Taxpayers usually take into consideration only the income from their main occupation while filing their ITR. However, it is also important to factor in the income from “other sources”.
Taxpayers usually take into consideration only the income from their main occupation while filing their income tax returns (ITR). However, it is also important to factor in the income from “other sources”, and select the appropriate form to file the ITR. If you don’t include income from other sources in the ITR, the income tax department may consider it a case of tax evasion. The I-T Department may also send you a notice seeking an explanation for not including the other income.
So, let’s find out what all is considered to be “income from other sources” that must be reported while filing ITRs.
Incomes that form part of tax returns
The I-T department categorises different kinds of income including income from salary, housing property, capital gain/loss, business and profession, and income from other sources. Any income which can’t be included under income from any of the income heads is taken into account under the “income from other sources” category. So, let’s find out some of the common incomes that fall under this category:
Interest on a savings account
The income earned as interest from savings accounts is not fully taxable. The I-T Act allows a deduction under Section 80TTA up to Rs 10,000 on interest from savings accounts. However, even if you have not crossed the threshold of Rs 10,000 you should show the income while filing the ITR. In ITR-1 there is a space to report the exempt income—you can disclose interest from a savings account in that section.
Income earned from dividend up to Rs 10 lakh in a financial year is exempt under Section 10(35). Some people make a mistake by not reporting it due to which they get a query from the I-T Department later. The dividend income can be shown in Part-D of the ITR 1 form under the “exempt income” head.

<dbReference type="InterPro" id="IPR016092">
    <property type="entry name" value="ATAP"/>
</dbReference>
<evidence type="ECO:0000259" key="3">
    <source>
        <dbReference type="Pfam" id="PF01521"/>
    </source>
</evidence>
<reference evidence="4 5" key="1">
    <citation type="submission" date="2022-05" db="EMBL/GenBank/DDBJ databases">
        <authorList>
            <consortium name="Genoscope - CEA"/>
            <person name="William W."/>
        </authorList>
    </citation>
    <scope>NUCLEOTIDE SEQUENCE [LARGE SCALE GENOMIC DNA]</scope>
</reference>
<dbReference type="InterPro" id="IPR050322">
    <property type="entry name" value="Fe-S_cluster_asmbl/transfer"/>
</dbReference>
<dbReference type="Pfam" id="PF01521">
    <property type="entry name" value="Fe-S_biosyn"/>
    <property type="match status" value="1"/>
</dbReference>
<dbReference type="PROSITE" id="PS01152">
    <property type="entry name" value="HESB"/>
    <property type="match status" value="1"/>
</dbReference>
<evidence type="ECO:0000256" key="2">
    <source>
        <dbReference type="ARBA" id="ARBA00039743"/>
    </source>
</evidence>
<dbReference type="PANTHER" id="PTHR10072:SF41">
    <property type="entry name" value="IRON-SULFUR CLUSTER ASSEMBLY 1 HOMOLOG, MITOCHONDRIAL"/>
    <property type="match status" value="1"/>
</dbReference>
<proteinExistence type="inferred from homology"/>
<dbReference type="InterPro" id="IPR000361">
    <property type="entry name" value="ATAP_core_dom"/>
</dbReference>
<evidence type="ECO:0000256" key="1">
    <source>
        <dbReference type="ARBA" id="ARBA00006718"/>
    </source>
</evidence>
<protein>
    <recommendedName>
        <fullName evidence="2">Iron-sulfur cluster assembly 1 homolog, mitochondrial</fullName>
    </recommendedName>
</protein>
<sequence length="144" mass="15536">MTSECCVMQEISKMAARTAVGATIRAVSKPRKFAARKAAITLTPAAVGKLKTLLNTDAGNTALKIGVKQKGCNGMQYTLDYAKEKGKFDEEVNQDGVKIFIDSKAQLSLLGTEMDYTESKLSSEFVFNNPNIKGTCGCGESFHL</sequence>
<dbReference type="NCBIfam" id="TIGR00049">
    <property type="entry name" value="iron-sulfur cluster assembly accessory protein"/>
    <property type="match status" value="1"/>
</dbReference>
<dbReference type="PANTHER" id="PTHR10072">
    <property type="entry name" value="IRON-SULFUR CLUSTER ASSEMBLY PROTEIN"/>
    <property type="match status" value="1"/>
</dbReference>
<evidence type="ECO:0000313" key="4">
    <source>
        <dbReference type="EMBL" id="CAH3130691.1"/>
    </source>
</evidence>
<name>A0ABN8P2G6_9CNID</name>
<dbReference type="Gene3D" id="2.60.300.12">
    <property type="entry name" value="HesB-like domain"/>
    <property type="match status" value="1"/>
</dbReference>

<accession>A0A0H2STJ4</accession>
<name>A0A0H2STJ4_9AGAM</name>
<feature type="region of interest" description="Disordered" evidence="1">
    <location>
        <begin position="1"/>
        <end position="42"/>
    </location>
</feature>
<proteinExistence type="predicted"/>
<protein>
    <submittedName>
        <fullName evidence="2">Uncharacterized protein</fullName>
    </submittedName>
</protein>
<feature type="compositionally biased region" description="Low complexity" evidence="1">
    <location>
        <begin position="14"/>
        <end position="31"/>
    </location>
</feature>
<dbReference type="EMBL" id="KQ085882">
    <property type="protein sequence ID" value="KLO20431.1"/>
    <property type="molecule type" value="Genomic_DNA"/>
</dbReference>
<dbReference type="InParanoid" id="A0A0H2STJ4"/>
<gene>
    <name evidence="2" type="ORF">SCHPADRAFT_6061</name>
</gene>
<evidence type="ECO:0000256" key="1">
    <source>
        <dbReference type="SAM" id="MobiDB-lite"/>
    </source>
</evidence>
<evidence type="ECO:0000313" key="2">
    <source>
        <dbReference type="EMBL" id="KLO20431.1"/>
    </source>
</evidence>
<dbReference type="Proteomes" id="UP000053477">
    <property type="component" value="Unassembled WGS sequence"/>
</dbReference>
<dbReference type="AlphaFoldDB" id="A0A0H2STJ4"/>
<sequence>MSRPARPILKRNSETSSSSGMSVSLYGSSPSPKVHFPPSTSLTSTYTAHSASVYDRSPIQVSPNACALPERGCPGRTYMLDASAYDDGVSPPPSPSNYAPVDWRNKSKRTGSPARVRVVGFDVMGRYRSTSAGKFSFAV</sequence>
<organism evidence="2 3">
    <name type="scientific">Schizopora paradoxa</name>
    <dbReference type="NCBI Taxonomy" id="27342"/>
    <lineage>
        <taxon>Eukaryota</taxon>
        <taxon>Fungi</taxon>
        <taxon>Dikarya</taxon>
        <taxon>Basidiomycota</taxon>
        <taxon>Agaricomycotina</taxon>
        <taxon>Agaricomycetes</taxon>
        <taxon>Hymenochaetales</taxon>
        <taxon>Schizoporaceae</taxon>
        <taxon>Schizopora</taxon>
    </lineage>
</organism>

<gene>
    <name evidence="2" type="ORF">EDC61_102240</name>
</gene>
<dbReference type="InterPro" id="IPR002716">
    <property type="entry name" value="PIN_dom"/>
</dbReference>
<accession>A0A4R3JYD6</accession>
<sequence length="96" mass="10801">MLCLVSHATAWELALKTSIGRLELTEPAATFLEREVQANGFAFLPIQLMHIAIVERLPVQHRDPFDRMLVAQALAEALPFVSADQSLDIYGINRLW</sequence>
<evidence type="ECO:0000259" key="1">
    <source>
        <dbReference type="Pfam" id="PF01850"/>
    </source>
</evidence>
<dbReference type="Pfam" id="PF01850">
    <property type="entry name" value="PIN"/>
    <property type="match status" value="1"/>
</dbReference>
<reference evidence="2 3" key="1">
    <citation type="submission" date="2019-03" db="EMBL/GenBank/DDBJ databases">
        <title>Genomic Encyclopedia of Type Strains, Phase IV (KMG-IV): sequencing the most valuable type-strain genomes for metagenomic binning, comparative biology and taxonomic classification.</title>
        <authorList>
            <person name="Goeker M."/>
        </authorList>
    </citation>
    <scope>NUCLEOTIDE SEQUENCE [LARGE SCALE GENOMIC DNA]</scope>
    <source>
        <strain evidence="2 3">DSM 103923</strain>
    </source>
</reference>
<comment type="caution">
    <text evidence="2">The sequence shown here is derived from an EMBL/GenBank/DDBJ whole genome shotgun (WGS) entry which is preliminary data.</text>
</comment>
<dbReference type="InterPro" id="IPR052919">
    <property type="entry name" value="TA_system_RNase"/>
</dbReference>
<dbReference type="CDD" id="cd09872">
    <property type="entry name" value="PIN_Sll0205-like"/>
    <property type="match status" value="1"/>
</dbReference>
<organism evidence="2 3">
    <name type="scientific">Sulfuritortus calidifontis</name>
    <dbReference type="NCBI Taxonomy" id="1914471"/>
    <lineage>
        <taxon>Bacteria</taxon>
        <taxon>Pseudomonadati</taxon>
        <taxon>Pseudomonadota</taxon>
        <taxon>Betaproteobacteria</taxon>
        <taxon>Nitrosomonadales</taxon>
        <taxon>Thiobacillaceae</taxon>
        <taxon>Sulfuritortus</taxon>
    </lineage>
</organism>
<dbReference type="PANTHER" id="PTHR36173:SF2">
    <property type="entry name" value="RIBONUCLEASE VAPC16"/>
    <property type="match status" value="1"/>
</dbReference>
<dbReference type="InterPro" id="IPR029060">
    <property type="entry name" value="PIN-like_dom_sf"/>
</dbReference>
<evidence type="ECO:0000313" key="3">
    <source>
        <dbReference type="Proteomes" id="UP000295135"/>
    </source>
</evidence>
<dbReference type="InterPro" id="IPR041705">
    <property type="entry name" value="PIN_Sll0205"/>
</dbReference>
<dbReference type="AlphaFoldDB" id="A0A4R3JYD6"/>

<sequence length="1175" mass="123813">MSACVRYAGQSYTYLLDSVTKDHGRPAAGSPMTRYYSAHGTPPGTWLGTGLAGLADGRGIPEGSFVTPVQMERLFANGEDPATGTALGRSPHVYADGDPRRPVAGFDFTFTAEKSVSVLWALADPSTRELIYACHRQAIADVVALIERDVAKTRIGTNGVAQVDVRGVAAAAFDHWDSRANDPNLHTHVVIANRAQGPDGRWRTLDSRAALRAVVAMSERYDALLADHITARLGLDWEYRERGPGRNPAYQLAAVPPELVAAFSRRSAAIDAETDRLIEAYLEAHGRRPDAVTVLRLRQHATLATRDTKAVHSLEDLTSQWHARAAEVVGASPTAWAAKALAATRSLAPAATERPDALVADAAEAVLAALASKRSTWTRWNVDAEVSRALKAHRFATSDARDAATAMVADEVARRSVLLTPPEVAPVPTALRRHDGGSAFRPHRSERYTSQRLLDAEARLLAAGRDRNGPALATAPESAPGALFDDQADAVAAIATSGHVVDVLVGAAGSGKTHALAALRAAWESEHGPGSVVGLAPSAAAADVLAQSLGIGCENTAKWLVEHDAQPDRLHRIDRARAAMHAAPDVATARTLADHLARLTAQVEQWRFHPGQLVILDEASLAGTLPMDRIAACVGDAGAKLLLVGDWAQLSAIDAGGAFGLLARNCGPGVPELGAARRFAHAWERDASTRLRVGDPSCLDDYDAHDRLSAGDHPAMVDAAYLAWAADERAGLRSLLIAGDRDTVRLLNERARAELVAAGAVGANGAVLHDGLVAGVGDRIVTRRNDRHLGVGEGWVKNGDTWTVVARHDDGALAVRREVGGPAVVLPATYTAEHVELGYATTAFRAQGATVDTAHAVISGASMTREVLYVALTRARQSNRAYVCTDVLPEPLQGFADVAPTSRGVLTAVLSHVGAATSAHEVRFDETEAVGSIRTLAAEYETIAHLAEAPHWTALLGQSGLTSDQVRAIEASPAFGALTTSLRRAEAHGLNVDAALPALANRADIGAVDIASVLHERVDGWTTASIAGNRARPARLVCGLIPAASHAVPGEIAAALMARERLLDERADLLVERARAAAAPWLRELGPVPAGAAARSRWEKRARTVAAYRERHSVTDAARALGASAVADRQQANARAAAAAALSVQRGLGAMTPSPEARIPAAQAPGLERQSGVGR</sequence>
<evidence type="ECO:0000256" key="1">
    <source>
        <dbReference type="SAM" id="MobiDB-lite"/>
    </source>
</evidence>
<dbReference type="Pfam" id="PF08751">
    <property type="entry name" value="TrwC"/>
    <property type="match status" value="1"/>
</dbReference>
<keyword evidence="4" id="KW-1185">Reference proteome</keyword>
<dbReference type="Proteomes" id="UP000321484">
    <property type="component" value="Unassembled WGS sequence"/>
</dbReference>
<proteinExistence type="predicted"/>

Tax refund along with interest on it
If you have received a tax refund along with interest during the relevant financial year, you must report it while filing the ITR. The tax refund is not taxable, but the interest earned on such refund (if any) needs to be included as taxable income. You can check the tax refund amount in Form 26 AS.
The pension amount received by the dependent of a government employee is known as family pension. It is considered as the income from other sources in the hand of the receiver. If the taxpayer has received family pension, she must include it while filing the ITR.
Many people work in cities and also earn agricultural income from their native places. If the agricultural income is less than Rs 5,000, you can file the ITR 1. However, if it exceeds Rs 5,000 threshold, you need to file ITR 2 to report such income. Always report such income while filing the ITR whether it is exempt or not.
Income from salary along with income under the other heads
Apart from income from other sources, salaried people may also get income under other heads. Usually, in such cases, the salaried taxpayers become ineligible to file the ITR 1, and they have to select the appropriate ITR form. For example, if a salaried taxpayer has got income from more than one housing property then ITR 1 does not apply to them. If the salaried person also works as a freelancer, that income will come under business and profession, and even then the salaried person is not eligible to file ITR 1.
In conclusion, it may get a bit confusing for some taxpayers to assess their income from other sources while filing ITR. It’s safer to consult a tax advisor if you get stuck at any point. That being said, since the last day to file FY2018-19 ITRs for individuals, Hindu Undivided Families, BOIs and AOPs without having to pay any penalty is July 31, it makes sense to file your returns at the earliest to avoid any last-minute glitches.
(The author is CEO, Bankbazaar.com)